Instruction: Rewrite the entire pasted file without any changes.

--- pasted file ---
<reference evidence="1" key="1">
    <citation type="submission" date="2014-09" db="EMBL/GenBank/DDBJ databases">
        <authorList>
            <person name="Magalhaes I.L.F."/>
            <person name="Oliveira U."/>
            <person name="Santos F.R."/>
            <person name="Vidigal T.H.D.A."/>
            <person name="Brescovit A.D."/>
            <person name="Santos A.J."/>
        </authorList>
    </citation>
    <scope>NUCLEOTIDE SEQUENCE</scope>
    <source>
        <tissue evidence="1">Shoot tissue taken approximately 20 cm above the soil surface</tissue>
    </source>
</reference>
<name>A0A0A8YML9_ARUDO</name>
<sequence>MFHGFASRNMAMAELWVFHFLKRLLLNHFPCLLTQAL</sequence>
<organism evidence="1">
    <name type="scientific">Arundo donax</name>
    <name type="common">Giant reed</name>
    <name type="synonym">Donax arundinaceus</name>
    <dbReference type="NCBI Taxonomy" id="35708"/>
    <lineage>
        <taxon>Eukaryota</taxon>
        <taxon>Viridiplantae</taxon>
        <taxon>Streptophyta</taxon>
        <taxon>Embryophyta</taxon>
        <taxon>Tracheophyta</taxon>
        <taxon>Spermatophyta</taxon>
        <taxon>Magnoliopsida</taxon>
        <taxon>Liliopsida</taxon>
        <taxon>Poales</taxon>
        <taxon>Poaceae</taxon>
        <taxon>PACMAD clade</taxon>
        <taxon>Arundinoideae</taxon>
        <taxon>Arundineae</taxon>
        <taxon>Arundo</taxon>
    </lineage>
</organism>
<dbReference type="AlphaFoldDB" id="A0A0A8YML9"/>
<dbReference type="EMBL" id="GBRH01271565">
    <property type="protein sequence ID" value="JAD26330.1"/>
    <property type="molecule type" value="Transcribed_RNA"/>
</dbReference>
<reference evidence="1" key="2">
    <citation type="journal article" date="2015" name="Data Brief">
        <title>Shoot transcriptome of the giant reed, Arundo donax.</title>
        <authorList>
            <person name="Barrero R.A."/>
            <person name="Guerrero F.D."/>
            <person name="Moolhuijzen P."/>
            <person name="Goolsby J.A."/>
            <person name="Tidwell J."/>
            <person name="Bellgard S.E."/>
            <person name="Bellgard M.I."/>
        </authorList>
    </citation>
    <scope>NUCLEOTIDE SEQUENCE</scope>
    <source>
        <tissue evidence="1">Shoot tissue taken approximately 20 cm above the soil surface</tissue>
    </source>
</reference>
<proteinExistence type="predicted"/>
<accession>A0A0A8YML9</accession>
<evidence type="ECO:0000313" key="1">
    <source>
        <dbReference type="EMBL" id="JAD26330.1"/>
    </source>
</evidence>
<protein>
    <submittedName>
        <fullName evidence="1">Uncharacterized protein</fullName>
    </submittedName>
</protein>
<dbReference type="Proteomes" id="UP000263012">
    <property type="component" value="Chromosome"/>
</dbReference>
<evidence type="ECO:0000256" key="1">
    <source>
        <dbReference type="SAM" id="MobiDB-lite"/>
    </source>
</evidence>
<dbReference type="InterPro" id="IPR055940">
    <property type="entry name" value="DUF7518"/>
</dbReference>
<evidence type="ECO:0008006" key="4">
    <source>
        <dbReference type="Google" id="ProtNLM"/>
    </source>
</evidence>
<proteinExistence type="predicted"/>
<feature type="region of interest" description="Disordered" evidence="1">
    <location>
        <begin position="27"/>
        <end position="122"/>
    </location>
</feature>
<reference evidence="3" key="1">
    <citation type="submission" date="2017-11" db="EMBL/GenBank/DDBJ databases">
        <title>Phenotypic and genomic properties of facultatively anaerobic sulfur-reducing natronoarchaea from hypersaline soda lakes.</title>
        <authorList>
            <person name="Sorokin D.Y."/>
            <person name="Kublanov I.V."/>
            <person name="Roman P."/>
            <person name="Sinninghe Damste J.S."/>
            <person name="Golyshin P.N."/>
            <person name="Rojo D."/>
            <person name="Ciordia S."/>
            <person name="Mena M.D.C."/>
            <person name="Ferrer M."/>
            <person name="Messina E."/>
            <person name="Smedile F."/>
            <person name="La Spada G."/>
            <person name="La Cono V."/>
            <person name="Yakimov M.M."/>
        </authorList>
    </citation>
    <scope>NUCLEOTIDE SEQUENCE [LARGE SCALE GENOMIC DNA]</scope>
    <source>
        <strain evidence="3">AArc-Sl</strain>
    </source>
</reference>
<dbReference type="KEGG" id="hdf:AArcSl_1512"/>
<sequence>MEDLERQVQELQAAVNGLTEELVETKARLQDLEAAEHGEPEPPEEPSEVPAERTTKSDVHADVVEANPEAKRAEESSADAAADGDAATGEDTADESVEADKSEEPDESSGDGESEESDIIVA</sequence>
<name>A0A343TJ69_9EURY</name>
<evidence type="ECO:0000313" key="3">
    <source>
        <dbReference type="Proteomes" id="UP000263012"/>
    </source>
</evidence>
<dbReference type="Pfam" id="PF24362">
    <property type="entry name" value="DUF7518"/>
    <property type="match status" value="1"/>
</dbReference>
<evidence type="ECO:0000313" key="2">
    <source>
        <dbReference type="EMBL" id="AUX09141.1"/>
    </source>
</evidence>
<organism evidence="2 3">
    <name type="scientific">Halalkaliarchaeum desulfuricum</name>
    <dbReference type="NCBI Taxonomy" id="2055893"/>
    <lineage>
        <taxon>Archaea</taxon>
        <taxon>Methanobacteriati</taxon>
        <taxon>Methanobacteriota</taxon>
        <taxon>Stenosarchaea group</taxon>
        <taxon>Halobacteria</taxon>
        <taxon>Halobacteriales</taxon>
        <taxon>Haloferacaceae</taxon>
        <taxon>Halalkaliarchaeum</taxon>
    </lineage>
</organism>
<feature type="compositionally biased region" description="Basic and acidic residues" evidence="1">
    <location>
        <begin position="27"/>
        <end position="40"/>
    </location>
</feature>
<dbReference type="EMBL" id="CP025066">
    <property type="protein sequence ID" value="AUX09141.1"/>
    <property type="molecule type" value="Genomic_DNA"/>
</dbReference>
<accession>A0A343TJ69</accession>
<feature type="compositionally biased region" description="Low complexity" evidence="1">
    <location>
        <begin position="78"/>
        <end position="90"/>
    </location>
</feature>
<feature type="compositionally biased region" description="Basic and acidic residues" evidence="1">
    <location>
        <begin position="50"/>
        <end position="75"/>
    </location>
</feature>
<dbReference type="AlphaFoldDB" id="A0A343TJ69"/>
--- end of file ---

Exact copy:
<reference evidence="1" key="1">
    <citation type="submission" date="2014-09" db="EMBL/GenBank/DDBJ databases">
        <authorList>
            <person name="Magalhaes I.L.F."/>
            <person name="Oliveira U."/>
            <person name="Santos F.R."/>
            <person name="Vidigal T.H.D.A."/>
            <person name="Brescovit A.D."/>
            <person name="Santos A.J."/>
        </authorList>
    </citation>
    <scope>NUCLEOTIDE SEQUENCE</scope>
    <source>
        <tissue evidence="1">Shoot tissue taken approximately 20 cm above the soil surface</tissue>
    </source>
</reference>
<name>A0A0A8YML9_ARUDO</name>
<sequence>MFHGFASRNMAMAELWVFHFLKRLLLNHFPCLLTQAL</sequence>
<organism evidence="1">
    <name type="scientific">Arundo donax</name>
    <name type="common">Giant reed</name>
    <name type="synonym">Donax arundinaceus</name>
    <dbReference type="NCBI Taxonomy" id="35708"/>
    <lineage>
        <taxon>Eukaryota</taxon>
        <taxon>Viridiplantae</taxon>
        <taxon>Streptophyta</taxon>
        <taxon>Embryophyta</taxon>
        <taxon>Tracheophyta</taxon>
        <taxon>Spermatophyta</taxon>
        <taxon>Magnoliopsida</taxon>
        <taxon>Liliopsida</taxon>
        <taxon>Poales</taxon>
        <taxon>Poaceae</taxon>
        <taxon>PACMAD clade</taxon>
        <taxon>Arundinoideae</taxon>
        <taxon>Arundineae</taxon>
        <taxon>Arundo</taxon>
    </lineage>
</organism>
<dbReference type="AlphaFoldDB" id="A0A0A8YML9"/>
<dbReference type="EMBL" id="GBRH01271565">
    <property type="protein sequence ID" value="JAD26330.1"/>
    <property type="molecule type" value="Transcribed_RNA"/>
</dbReference>
<reference evidence="1" key="2">
    <citation type="journal article" date="2015" name="Data Brief">
        <title>Shoot transcriptome of the giant reed, Arundo donax.</title>
        <authorList>
            <person name="Barrero R.A."/>
            <person name="Guerrero F.D."/>
            <person name="Moolhuijzen P."/>
            <person name="Goolsby J.A."/>
            <person name="Tidwell J."/>
            <person name="Bellgard S.E."/>
            <person name="Bellgard M.I."/>
        </authorList>
    </citation>
    <scope>NUCLEOTIDE SEQUENCE</scope>
    <source>
        <tissue evidence="1">Shoot tissue taken approximately 20 cm above the soil surface</tissue>
    </source>
</reference>
<proteinExistence type="predicted"/>
<accession>A0A0A8YML9</accession>
<evidence type="ECO:0000313" key="1">
    <source>
        <dbReference type="EMBL" id="JAD26330.1"/>
    </source>
</evidence>
<protein>
    <submittedName>
        <fullName evidence="1">Uncharacterized protein</fullName>
    </submittedName>
</protein>
<dbReference type="Proteomes" id="UP000263012">
    <property type="component" value="Chromosome"/>
</dbReference>
<evidence type="ECO:0000256" key="1">
    <source>
        <dbReference type="SAM" id="MobiDB-lite"/>
    </source>
</evidence>
<dbReference type="InterPro" id="IPR055940">
    <property type="entry name" value="DUF7518"/>
</dbReference>
<evidence type="ECO:0008006" key="4">
    <source>
        <dbReference type="Google" id="ProtNLM"/>
    </source>
</evidence>
<proteinExistence type="predicted"/>
<feature type="region of interest" description="Disordered" evidence="1">
    <location>
        <begin position="27"/>
        <end position="122"/>
    </location>
</feature>
<reference evidence="3" key="1">
    <citation type="submission" date="2017-11" db="EMBL/GenBank/DDBJ databases">
        <title>Phenotypic and genomic properties of facultatively anaerobic sulfur-reducing natronoarchaea from hypersaline soda lakes.</title>
        <authorList>
            <person name="Sorokin D.Y."/>
            <person name="Kublanov I.V."/>
            <person name="Roman P."/>
            <person name="Sinninghe Damste J.S."/>
            <person name="Golyshin P.N."/>
            <person name="Rojo D."/>
            <person name="Ciordia S."/>
            <person name="Mena M.D.C."/>
            <person name="Ferrer M."/>
            <person name="Messina E."/>
            <person name="Smedile F."/>
            <person name="La Spada G."/>
            <person name="La Cono V."/>
            <person name="Yakimov M.M."/>
        </authorList>
    </citation>
    <scope>NUCLEOTIDE SEQUENCE [LARGE SCALE GENOMIC DNA]</scope>
    <source>
        <strain evidence="3">AArc-Sl</strain>
    </source>
</reference>
<dbReference type="KEGG" id="hdf:AArcSl_1512"/>
<sequence>MEDLERQVQELQAAVNGLTEELVETKARLQDLEAAEHGEPEPPEEPSEVPAERTTKSDVHADVVEANPEAKRAEESSADAAADGDAATGEDTADESVEADKSEEPDESSGDGESEESDIIVA</sequence>
<name>A0A343TJ69_9EURY</name>
<evidence type="ECO:0000313" key="3">
    <source>
        <dbReference type="Proteomes" id="UP000263012"/>
    </source>
</evidence>
<dbReference type="Pfam" id="PF24362">
    <property type="entry name" value="DUF7518"/>
    <property type="match status" value="1"/>
</dbReference>
<evidence type="ECO:0000313" key="2">
    <source>
        <dbReference type="EMBL" id="AUX09141.1"/>
    </source>
</evidence>
<organism evidence="2 3">
    <name type="scientific">Halalkaliarchaeum desulfuricum</name>
    <dbReference type="NCBI Taxonomy" id="2055893"/>
    <lineage>
        <taxon>Archaea</taxon>
        <taxon>Methanobacteriati</taxon>
        <taxon>Methanobacteriota</taxon>
        <taxon>Stenosarchaea group</taxon>
        <taxon>Halobacteria</taxon>
        <taxon>Halobacteriales</taxon>
        <taxon>Haloferacaceae</taxon>
        <taxon>Halalkaliarchaeum</taxon>
    </lineage>
</organism>
<feature type="compositionally biased region" description="Basic and acidic residues" evidence="1">
    <location>
        <begin position="27"/>
        <end position="40"/>
    </location>
</feature>
<dbReference type="EMBL" id="CP025066">
    <property type="protein sequence ID" value="AUX09141.1"/>
    <property type="molecule type" value="Genomic_DNA"/>
</dbReference>
<accession>A0A343TJ69</accession>
<feature type="compositionally biased region" description="Low complexity" evidence="1">
    <location>
        <begin position="78"/>
        <end position="90"/>
    </location>
</feature>
<feature type="compositionally biased region" description="Basic and acidic residues" evidence="1">
    <location>
        <begin position="50"/>
        <end position="75"/>
    </location>
</feature>
<dbReference type="AlphaFoldDB" id="A0A343TJ69"/>